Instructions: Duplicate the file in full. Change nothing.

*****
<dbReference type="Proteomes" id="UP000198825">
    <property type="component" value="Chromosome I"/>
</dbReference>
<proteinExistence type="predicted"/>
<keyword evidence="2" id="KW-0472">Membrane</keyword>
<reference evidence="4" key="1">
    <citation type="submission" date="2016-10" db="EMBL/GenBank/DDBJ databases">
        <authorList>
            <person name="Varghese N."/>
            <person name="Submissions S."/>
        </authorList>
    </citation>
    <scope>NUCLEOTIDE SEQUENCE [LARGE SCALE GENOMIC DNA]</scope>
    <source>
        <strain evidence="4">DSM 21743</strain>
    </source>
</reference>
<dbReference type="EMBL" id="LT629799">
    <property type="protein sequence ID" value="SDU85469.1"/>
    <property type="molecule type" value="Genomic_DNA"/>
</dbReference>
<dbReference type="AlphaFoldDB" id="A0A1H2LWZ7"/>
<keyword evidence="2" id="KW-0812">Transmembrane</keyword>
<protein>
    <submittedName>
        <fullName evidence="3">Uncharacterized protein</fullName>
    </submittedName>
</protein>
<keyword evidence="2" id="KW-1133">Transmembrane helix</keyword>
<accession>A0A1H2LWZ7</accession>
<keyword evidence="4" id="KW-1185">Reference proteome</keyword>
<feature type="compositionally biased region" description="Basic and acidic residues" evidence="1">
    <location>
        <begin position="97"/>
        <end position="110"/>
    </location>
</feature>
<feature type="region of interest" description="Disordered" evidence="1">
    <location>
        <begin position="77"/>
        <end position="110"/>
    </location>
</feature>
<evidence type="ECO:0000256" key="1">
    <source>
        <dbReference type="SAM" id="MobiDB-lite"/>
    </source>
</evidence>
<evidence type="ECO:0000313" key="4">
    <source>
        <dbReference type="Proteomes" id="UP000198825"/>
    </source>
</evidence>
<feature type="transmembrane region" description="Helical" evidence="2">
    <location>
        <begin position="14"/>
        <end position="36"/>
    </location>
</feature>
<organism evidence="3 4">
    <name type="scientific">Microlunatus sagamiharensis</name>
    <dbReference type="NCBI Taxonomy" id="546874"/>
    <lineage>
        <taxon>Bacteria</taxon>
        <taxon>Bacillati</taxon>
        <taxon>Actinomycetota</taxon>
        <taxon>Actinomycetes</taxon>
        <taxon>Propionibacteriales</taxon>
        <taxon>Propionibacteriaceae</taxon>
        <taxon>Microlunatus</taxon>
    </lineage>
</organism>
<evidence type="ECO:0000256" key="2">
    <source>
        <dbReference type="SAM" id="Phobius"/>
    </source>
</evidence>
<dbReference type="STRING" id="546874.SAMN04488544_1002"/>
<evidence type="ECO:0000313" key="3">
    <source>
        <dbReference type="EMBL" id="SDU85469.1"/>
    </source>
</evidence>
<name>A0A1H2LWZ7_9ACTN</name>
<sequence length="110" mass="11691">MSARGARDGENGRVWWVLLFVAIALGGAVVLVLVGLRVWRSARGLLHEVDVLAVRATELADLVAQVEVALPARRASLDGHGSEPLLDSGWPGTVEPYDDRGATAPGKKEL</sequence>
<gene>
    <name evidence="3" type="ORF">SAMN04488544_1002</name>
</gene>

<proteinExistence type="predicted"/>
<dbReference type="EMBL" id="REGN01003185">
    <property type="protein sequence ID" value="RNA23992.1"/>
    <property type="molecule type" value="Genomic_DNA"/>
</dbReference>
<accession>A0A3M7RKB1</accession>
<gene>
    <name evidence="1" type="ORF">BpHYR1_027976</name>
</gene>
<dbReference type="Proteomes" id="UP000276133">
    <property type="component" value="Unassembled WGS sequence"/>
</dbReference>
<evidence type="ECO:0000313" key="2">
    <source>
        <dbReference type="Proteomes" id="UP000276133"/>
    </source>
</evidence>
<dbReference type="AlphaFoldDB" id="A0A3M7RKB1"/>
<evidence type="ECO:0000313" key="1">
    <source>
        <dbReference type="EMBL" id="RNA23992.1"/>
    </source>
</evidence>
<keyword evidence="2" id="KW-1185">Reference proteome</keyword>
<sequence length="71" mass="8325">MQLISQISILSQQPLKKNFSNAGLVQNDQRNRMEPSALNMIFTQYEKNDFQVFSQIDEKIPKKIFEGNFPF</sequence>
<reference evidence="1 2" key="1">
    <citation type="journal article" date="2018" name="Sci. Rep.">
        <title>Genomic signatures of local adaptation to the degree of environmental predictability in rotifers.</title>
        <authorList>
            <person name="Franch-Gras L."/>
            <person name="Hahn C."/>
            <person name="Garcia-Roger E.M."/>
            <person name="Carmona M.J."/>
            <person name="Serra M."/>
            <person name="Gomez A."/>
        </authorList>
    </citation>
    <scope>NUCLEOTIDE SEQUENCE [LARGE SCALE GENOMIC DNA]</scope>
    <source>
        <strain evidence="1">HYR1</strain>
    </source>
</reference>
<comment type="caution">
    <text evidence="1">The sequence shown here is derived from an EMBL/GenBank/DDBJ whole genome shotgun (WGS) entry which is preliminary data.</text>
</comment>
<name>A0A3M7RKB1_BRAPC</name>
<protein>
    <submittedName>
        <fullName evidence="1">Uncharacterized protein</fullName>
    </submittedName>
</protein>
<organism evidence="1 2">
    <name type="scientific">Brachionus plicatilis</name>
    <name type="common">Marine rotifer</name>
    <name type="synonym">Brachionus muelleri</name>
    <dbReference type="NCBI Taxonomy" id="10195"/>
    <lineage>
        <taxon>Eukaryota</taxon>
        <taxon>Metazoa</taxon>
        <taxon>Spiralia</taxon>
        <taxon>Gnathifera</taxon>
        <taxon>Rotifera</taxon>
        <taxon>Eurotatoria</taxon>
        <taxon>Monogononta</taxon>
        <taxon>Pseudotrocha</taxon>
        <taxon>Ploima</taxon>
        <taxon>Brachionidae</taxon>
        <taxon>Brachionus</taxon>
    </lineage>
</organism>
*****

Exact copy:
<dbReference type="Proteomes" id="UP000198825">
    <property type="component" value="Chromosome I"/>
</dbReference>
<proteinExistence type="predicted"/>
<keyword evidence="2" id="KW-0472">Membrane</keyword>
<reference evidence="4" key="1">
    <citation type="submission" date="2016-10" db="EMBL/GenBank/DDBJ databases">
        <authorList>
            <person name="Varghese N."/>
            <person name="Submissions S."/>
        </authorList>
    </citation>
    <scope>NUCLEOTIDE SEQUENCE [LARGE SCALE GENOMIC DNA]</scope>
    <source>
        <strain evidence="4">DSM 21743</strain>
    </source>
</reference>
<dbReference type="EMBL" id="LT629799">
    <property type="protein sequence ID" value="SDU85469.1"/>
    <property type="molecule type" value="Genomic_DNA"/>
</dbReference>
<dbReference type="AlphaFoldDB" id="A0A1H2LWZ7"/>
<keyword evidence="2" id="KW-0812">Transmembrane</keyword>
<protein>
    <submittedName>
        <fullName evidence="3">Uncharacterized protein</fullName>
    </submittedName>
</protein>
<keyword evidence="2" id="KW-1133">Transmembrane helix</keyword>
<accession>A0A1H2LWZ7</accession>
<keyword evidence="4" id="KW-1185">Reference proteome</keyword>
<feature type="compositionally biased region" description="Basic and acidic residues" evidence="1">
    <location>
        <begin position="97"/>
        <end position="110"/>
    </location>
</feature>
<feature type="region of interest" description="Disordered" evidence="1">
    <location>
        <begin position="77"/>
        <end position="110"/>
    </location>
</feature>
<evidence type="ECO:0000256" key="1">
    <source>
        <dbReference type="SAM" id="MobiDB-lite"/>
    </source>
</evidence>
<evidence type="ECO:0000313" key="4">
    <source>
        <dbReference type="Proteomes" id="UP000198825"/>
    </source>
</evidence>
<feature type="transmembrane region" description="Helical" evidence="2">
    <location>
        <begin position="14"/>
        <end position="36"/>
    </location>
</feature>
<organism evidence="3 4">
    <name type="scientific">Microlunatus sagamiharensis</name>
    <dbReference type="NCBI Taxonomy" id="546874"/>
    <lineage>
        <taxon>Bacteria</taxon>
        <taxon>Bacillati</taxon>
        <taxon>Actinomycetota</taxon>
        <taxon>Actinomycetes</taxon>
        <taxon>Propionibacteriales</taxon>
        <taxon>Propionibacteriaceae</taxon>
        <taxon>Microlunatus</taxon>
    </lineage>
</organism>
<evidence type="ECO:0000256" key="2">
    <source>
        <dbReference type="SAM" id="Phobius"/>
    </source>
</evidence>
<dbReference type="STRING" id="546874.SAMN04488544_1002"/>
<evidence type="ECO:0000313" key="3">
    <source>
        <dbReference type="EMBL" id="SDU85469.1"/>
    </source>
</evidence>
<name>A0A1H2LWZ7_9ACTN</name>
<sequence length="110" mass="11691">MSARGARDGENGRVWWVLLFVAIALGGAVVLVLVGLRVWRSARGLLHEVDVLAVRATELADLVAQVEVALPARRASLDGHGSEPLLDSGWPGTVEPYDDRGATAPGKKEL</sequence>
<gene>
    <name evidence="3" type="ORF">SAMN04488544_1002</name>
</gene>

<proteinExistence type="predicted"/>
<dbReference type="EMBL" id="REGN01003185">
    <property type="protein sequence ID" value="RNA23992.1"/>
    <property type="molecule type" value="Genomic_DNA"/>
</dbReference>
<accession>A0A3M7RKB1</accession>
<gene>
    <name evidence="1" type="ORF">BpHYR1_027976</name>
</gene>
<dbReference type="Proteomes" id="UP000276133">
    <property type="component" value="Unassembled WGS sequence"/>
</dbReference>
<evidence type="ECO:0000313" key="2">
    <source>
        <dbReference type="Proteomes" id="UP000276133"/>
    </source>
</evidence>
<dbReference type="AlphaFoldDB" id="A0A3M7RKB1"/>
<evidence type="ECO:0000313" key="1">
    <source>
        <dbReference type="EMBL" id="RNA23992.1"/>
    </source>
</evidence>
<keyword evidence="2" id="KW-1185">Reference proteome</keyword>
<sequence length="71" mass="8325">MQLISQISILSQQPLKKNFSNAGLVQNDQRNRMEPSALNMIFTQYEKNDFQVFSQIDEKIPKKIFEGNFPF</sequence>
<reference evidence="1 2" key="1">
    <citation type="journal article" date="2018" name="Sci. Rep.">
        <title>Genomic signatures of local adaptation to the degree of environmental predictability in rotifers.</title>
        <authorList>
            <person name="Franch-Gras L."/>
            <person name="Hahn C."/>
            <person name="Garcia-Roger E.M."/>
            <person name="Carmona M.J."/>
            <person name="Serra M."/>
            <person name="Gomez A."/>
        </authorList>
    </citation>
    <scope>NUCLEOTIDE SEQUENCE [LARGE SCALE GENOMIC DNA]</scope>
    <source>
        <strain evidence="1">HYR1</strain>
    </source>
</reference>
<comment type="caution">
    <text evidence="1">The sequence shown here is derived from an EMBL/GenBank/DDBJ whole genome shotgun (WGS) entry which is preliminary data.</text>
</comment>
<name>A0A3M7RKB1_BRAPC</name>
<protein>
    <submittedName>
        <fullName evidence="1">Uncharacterized protein</fullName>
    </submittedName>
</protein>
<organism evidence="1 2">
    <name type="scientific">Brachionus plicatilis</name>
    <name type="common">Marine rotifer</name>
    <name type="synonym">Brachionus muelleri</name>
    <dbReference type="NCBI Taxonomy" id="10195"/>
    <lineage>
        <taxon>Eukaryota</taxon>
        <taxon>Metazoa</taxon>
        <taxon>Spiralia</taxon>
        <taxon>Gnathifera</taxon>
        <taxon>Rotifera</taxon>
        <taxon>Eurotatoria</taxon>
        <taxon>Monogononta</taxon>
        <taxon>Pseudotrocha</taxon>
        <taxon>Ploima</taxon>
        <taxon>Brachionidae</taxon>
        <taxon>Brachionus</taxon>
    </lineage>
</organism>